Fishing on the Gunpowder the past week has been very difficult. Long leaders ending in 6X and 7X are a must. With the flows at only 32CFS at Falls Road you can expect most of the fish to be holding in deeper riffles and pools until the flows bump back up. Fishing small nymphs under small terrestrials is still a great method. Many have also had luck fishing unweighted traditional streamer patterns. The fish above ate a small streamer in a deeper pool on the Gunpowder. I caught it on a 10′ 5 weight Scott Radian. It was a great fight, with one jump and a few runs that took me a hundred yards upstream then back downstream. It is not to often that we see a fish this big, but they are in the Gunpowder. Stop in the shop on your way to the river and pick up some flies and long leaders to fool the brown trout on the Gunpowder.
Fishing this week has been tough as the flows dropped down to 32 CFS at Falls Road. Even with these low summer flows many have been able to find fish in stretches below Masemore Road where there are a few tributaries adding needed water to the river. Fishing a small ant or beetle along the banks is a great way to trick the weary Gunpowder fish into eating a dry. Also, fishing a caddis in the deeper riffles could prove to be productive. Stop in the shop to pick up some long leaders ending in 6X or 7X. The fish above fell for a beetle fished below some overhanging branches and the fish below ate a nymph dropped off of a small beetle.
With the Gunpowder River flowing at 60 CFS and water temperatures around 52°F. Fishing caddis or a sulphur dun in the middle of the day through the evening is still a productive method. Many have come into the shop having had success fishing small ant and beetle patterns. Dropping small nymphs off of the terrestrials is a great method to fool the wild Gunpowder browns as well. Thanks to Bill for the stream report:
We fished yesterday and were able to catch a sulphur hatch on the Little Gunpowder River. The fish went crazy, they were rising so much that you never knew where the next one would rise. After the hatch, the fishing became slow until in the evening we landed a couple brown trout on an Elk Haired Caddis. Thanks for your help with the fly selection, they worked!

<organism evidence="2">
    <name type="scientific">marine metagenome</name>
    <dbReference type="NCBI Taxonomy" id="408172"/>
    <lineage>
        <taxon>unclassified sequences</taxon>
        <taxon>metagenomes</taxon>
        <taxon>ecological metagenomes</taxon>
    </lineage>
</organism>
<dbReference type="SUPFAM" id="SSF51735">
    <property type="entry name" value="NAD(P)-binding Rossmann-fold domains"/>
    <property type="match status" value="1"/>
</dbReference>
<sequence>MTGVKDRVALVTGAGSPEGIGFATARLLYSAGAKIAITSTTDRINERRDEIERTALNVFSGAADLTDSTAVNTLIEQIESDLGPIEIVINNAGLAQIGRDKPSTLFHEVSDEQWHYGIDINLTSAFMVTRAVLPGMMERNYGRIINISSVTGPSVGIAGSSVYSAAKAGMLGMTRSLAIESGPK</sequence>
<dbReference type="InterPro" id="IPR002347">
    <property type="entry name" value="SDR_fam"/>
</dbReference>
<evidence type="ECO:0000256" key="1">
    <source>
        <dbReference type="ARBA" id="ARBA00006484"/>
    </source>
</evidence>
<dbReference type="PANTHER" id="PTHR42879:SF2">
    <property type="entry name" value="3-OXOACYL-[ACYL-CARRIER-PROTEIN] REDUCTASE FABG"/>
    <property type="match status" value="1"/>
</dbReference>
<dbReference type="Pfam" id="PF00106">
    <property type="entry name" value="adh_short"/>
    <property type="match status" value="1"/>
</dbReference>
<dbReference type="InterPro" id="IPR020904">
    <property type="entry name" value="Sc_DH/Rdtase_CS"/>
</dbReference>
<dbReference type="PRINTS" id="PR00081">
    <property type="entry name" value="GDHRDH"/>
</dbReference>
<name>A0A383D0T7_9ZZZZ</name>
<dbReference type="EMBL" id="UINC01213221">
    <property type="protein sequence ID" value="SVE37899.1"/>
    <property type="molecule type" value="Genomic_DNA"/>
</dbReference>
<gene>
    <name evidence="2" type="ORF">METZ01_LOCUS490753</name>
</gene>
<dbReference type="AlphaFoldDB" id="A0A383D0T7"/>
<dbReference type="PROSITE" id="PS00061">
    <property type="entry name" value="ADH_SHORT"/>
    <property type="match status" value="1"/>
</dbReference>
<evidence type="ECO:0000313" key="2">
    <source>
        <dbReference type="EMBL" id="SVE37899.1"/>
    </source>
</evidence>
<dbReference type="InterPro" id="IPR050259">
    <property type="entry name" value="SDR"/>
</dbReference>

If you are tired of fishing for finicky trout try fishing the warm-water options all around the area. Fishing for bass on top-water flies, like the poppers tied by Eric Snyder below, can be a lot of fun. Carp are another great warm water target species. To catch a carp you must be able to make accurate casts, choose the right fly, and have a little bit of luck. They are very difficult to catch, especially when they are feeding in shallow water. Stop by the shop to check out some of Eric’s patterns and give the warmer water a try before summer ends.
With the Gunpowder River at 92 CFS and peaking at 52°F at Falls Road, fishing the last couples days has been great. We have seen fish looking up and willing to take a variety of patterns. Fishing small caddis in a tan or dark brown has been the most productive method but many have started to fish small ants and beetle patterns on the river. Many fish have been holding on the banks of the river, so be sure to make a cast or two before you get into the water. You will be surprised where some of the little browns will hold. If fish are not rising many have had success nymphing small caddis pupa and zebra midges. The fish above fell for a little beetle pattern fished along the bank. As long as the weather holds true, fishing should be great this upcoming weekend. Swing in the shop on your way to the river and pick up a couple small terrestrials like the hoppers below tied by Rainy’s Flies.